The Minnesota Department of Commerce is tangled up in politics — again.
This is not exactly new territory for the state agency. With a mission of regulating commerce, the department crosses paths with the banking industry, insurance firms, energy companies and telecommunications providers.
That means the department often has a target on its back, says former Commerce Commissioner Jim Bernstein, who ran the department under former Gov. Jesse Ventura. “Our oversight is of a number of industries that people interact with everyday,” he said. “If I made a decision that favored consumers or rate payers, I’d hear from the industry. If I leaned the other way, I’d hear from consumers.”
The latest controversy involves Community Action of Minneapolis, which was raided after investigators discovered the agency was misusing millions of dollars in federal funds aimed at helping low-income people pay their heating bills. The state Department of Commerce is the pass-through point for the federal money.
In the Minnesota Public Radio report that set off the latest round of scrutiny, Commerce Department staff members said the department had been aware of the misuse of funds for years, but that Commissioner Mike Rothman would not act on the warnings because of political sensitivity, a claim Rothman does not deny.
“I understand the politics, because the leadership of the Community Action agency and well-known and powerful,” Bernstein said.
Bernstein had his own brush with powerful interests. In 2002, toward the end of his tenure as commissioner, Bernstein had fined American Bankers Insurance $3.5 million for illegally selling credit-protection insurance.
But the company, based in Florida, settled for a much smaller fine a year later after the Pawlenty administration came into office. A legislative auditor’s report confirmed that American Bankers Insurance had made campaign contributions to both the Republican and DFL parties, although stopped short of saying that the contributions led to the smaller fine.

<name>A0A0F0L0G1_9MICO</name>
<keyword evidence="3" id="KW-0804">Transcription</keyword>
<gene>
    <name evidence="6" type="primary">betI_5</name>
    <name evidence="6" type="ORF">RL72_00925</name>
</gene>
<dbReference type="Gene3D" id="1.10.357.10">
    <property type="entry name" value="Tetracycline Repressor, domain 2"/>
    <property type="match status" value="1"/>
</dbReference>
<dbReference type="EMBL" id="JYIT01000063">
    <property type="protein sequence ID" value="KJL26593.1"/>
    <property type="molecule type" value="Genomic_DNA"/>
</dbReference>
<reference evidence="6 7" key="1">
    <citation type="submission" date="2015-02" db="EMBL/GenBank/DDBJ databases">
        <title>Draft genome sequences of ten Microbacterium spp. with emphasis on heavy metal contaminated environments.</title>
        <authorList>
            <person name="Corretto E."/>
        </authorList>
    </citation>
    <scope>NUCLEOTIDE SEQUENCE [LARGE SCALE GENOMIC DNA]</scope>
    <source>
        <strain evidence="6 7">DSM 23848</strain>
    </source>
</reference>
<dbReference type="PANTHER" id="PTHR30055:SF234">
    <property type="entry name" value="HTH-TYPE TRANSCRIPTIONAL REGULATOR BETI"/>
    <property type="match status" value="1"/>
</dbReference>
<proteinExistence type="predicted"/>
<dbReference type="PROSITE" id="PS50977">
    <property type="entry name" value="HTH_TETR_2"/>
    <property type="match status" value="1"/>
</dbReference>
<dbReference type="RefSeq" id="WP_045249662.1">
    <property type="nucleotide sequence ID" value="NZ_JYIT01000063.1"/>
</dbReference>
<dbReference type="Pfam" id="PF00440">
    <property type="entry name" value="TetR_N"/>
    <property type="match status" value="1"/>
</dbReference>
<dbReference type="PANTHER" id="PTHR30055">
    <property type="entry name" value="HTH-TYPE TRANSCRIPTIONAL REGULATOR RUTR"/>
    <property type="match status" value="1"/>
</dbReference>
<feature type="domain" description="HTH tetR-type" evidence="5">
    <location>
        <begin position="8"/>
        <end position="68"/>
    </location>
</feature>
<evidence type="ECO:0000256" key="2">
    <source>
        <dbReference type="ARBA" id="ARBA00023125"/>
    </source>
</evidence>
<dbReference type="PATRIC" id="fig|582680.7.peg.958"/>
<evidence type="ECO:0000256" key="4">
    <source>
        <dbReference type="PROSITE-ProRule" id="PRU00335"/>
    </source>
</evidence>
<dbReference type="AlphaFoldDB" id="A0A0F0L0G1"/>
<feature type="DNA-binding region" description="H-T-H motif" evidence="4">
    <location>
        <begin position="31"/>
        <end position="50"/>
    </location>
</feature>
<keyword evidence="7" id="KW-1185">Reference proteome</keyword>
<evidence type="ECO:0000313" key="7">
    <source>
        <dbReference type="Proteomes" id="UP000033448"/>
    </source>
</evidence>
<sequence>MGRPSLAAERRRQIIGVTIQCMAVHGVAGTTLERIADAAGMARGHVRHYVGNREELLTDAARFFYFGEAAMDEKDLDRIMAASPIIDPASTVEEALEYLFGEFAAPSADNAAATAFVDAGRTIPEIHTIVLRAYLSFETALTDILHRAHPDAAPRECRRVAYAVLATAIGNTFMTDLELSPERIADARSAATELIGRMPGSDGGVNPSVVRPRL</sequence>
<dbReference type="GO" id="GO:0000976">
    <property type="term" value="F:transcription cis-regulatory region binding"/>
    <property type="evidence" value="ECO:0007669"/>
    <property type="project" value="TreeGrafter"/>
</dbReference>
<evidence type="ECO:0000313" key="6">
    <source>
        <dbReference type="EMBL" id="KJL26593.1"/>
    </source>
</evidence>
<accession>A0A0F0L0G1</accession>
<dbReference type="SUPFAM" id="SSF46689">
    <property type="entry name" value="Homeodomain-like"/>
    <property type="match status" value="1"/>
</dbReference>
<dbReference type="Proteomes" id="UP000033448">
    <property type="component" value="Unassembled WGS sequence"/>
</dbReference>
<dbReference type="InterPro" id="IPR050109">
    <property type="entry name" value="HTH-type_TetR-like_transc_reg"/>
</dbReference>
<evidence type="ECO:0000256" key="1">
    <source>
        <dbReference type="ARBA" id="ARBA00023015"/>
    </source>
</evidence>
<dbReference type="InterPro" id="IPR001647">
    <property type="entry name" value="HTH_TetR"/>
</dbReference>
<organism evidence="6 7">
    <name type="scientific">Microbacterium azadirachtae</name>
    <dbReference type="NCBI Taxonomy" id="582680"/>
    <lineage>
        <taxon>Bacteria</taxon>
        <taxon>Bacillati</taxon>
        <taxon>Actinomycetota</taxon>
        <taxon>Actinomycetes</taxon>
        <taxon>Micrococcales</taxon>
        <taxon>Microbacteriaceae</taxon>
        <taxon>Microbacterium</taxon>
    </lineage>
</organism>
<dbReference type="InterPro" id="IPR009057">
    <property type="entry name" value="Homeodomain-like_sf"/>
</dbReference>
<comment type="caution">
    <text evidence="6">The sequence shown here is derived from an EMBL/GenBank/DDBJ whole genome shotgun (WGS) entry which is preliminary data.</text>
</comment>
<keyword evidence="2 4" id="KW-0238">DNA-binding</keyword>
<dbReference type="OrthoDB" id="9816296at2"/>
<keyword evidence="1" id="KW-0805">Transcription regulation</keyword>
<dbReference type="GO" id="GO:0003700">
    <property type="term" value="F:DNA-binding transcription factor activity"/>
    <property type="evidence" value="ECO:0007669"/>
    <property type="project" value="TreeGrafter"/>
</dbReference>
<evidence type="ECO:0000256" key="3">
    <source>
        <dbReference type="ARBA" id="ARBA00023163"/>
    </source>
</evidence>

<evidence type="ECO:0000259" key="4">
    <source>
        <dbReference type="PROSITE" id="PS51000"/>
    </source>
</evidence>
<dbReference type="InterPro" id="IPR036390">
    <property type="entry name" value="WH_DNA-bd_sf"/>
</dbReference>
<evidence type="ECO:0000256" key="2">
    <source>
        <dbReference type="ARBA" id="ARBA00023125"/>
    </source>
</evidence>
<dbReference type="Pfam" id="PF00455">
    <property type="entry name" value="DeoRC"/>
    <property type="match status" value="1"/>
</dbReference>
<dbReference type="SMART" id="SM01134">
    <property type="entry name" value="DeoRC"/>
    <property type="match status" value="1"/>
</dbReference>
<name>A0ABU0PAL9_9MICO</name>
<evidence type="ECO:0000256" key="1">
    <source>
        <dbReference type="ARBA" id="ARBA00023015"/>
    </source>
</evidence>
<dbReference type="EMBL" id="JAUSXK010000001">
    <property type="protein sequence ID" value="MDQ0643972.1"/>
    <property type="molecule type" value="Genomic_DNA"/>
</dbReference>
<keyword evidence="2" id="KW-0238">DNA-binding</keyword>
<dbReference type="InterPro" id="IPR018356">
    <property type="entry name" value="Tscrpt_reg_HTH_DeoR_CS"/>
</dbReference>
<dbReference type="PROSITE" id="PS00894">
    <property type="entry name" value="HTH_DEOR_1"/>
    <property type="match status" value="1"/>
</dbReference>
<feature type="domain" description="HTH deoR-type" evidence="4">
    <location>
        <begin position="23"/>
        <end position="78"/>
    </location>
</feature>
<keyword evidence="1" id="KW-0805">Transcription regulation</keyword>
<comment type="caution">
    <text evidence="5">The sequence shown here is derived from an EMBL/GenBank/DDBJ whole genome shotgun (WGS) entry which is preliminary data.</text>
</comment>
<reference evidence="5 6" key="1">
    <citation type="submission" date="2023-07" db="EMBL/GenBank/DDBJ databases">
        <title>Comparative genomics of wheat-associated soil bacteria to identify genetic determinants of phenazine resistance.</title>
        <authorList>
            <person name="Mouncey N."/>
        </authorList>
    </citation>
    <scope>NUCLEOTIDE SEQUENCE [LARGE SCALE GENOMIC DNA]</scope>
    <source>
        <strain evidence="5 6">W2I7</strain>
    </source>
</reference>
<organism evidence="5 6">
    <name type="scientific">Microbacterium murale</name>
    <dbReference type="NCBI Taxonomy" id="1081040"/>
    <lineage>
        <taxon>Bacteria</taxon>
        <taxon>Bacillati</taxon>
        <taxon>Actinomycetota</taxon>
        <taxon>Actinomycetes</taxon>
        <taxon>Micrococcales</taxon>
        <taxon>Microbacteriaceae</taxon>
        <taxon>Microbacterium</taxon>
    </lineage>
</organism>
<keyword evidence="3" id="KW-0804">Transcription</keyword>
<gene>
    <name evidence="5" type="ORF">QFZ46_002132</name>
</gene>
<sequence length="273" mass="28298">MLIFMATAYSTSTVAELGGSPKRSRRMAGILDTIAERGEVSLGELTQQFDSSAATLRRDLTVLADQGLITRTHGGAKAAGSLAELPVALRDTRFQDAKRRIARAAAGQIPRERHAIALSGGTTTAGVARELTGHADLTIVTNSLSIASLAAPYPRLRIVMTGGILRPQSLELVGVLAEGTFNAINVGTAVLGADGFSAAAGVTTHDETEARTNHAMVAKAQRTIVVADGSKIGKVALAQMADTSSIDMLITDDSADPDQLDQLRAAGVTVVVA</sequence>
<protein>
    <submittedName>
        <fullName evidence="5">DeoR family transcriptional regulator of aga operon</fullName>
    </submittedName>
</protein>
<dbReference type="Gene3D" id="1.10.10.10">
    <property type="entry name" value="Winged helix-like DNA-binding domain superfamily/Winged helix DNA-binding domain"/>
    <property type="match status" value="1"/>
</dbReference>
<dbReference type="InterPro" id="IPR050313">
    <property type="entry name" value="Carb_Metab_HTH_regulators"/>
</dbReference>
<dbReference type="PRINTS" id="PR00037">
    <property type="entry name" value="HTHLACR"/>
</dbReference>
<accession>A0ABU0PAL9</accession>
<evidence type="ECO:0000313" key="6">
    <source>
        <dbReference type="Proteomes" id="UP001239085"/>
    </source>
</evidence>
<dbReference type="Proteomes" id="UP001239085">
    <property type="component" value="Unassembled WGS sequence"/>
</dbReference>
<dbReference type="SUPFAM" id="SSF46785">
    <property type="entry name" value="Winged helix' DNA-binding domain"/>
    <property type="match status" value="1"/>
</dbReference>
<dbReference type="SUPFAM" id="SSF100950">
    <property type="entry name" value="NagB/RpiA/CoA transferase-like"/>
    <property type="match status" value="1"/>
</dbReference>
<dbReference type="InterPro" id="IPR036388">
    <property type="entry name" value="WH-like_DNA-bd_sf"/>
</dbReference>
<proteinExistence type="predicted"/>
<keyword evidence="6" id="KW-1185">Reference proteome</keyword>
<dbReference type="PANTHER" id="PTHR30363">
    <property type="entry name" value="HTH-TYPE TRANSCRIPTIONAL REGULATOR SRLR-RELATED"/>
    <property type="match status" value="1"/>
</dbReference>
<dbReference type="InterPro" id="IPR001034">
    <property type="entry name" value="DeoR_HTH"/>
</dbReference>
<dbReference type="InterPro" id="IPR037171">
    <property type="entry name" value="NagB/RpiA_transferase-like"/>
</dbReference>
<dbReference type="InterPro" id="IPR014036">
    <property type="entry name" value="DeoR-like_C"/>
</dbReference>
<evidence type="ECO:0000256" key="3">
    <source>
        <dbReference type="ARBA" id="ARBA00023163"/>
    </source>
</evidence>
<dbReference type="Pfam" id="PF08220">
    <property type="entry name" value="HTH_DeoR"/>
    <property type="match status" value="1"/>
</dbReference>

Bernstein said he’s “loathe” to criticize Rothman but added, “The agency [Community Action] was out of control. The board of directors was utterly incompetent. It appears based on media reports that the leadership was corrupt. Should the department have caught this? You can make a case that says, ‘yes.’”
Bernstein said during his tenure between March of 1999 and December, 2002, the Low Income Heating and Assistance Program was housed at the Department of Commerce. “I had full responsibility and full authority to make sure the moneys were being spent responsibly,” he said. “The question is how much authority the department now has with oversight.”
The authority would still seem to be substantial, given the reported comments from department staff and the fact that the LIHEAP national website cites the monitoring reports in Minnesota as an example of how states can determine whether the federal money is being used properly.
Republicans have seized upon the implication of political favoritism. Incoming speaker of the House Kurt Daudt says Rothman should step down if he “chose to put politics before protecting Minnesotans.”
This isn’t the first time Rothman or his department has been the focus of Republicans’ attention. Earlier this year, Republican candidate for governor Jeff Johnson charged that politics played a part in in the Commerce Department’s approval of low health insurance rates offered on MNSure by Preferred One health insurance company. Preferred One exited the exchange, saying the low rates were not sustainable.
Bernstein shrugs at calls for resignation. “It always happens with this position,” he said.
But Rothman should not expect that the scrutiny of the Department of Commerce to diminish, Bernstein said. “Everybody uses the phone, goes to the bank, uses electricity,” he said. “And, as a result, you are going to deal with the legislature all the time. They pay close attention to what the Commerce Department is doing. It is a political position.”